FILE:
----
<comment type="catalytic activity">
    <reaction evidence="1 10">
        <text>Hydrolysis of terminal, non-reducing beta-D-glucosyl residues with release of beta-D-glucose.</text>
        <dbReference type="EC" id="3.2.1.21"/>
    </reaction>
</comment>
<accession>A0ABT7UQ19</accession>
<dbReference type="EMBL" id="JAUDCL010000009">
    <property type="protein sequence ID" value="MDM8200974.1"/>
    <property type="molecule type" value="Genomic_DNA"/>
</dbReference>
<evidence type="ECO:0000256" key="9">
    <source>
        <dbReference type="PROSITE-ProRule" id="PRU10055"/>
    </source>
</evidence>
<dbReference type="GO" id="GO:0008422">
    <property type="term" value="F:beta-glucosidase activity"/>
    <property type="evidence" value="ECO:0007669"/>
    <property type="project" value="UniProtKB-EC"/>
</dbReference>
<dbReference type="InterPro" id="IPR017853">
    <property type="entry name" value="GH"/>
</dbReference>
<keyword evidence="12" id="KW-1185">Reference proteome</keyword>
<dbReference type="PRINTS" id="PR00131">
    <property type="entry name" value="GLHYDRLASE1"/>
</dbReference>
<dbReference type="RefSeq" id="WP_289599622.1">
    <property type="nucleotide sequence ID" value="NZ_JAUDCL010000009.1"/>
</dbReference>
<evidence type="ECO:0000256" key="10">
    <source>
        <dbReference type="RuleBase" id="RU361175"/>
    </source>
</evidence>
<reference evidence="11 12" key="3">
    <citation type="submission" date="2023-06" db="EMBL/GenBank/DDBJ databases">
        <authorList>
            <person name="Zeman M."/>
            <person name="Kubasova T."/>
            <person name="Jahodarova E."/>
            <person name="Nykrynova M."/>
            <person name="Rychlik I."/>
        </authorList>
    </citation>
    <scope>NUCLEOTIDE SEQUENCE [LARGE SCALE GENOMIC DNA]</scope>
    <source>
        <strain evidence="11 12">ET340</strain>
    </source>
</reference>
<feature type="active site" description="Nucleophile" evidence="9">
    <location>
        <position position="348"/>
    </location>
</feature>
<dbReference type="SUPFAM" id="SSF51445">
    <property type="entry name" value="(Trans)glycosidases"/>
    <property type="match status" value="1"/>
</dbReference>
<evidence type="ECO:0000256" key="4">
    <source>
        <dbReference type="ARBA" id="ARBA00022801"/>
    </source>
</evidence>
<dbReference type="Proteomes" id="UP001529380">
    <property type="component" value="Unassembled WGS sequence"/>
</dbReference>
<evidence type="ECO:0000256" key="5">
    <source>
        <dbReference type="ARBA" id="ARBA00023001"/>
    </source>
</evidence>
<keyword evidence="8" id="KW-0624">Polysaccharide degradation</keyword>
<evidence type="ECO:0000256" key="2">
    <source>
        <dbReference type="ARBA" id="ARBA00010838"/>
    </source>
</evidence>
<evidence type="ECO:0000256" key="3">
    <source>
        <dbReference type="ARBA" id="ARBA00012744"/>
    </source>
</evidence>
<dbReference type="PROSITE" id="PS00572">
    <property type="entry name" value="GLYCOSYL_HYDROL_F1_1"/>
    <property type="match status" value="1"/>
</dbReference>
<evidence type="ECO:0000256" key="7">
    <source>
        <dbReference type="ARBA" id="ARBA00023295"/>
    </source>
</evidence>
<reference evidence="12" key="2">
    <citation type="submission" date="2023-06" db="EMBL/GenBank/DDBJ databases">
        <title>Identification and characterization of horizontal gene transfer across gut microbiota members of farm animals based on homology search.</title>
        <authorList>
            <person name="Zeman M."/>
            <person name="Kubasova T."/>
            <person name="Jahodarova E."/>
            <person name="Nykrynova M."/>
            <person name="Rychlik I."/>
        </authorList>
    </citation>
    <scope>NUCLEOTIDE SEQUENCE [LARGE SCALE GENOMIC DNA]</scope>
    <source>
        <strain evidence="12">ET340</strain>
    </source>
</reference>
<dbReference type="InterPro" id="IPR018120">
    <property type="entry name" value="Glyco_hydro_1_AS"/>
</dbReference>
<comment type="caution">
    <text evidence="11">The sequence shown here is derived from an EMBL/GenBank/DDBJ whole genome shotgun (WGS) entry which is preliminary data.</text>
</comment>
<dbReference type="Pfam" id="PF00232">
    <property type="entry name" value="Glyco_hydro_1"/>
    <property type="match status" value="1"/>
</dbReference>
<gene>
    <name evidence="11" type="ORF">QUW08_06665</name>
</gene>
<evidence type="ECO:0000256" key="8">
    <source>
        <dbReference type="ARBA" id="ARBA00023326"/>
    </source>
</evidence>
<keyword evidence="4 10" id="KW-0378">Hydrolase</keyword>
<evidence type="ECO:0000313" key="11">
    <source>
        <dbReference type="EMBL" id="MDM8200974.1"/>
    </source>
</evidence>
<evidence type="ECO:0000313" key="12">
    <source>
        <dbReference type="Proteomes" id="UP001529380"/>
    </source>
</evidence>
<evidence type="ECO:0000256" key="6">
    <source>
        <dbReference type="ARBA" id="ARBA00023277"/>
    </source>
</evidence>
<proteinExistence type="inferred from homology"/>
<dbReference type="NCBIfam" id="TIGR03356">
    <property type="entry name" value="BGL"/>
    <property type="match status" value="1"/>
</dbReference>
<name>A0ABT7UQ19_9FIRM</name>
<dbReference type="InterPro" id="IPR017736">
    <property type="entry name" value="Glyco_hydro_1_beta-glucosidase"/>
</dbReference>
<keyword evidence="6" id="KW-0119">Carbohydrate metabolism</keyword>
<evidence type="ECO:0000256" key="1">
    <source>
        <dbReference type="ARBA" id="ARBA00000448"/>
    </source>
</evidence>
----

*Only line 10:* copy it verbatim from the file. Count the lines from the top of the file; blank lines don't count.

    <property type="molecule type" value="Genomic_DNA"/>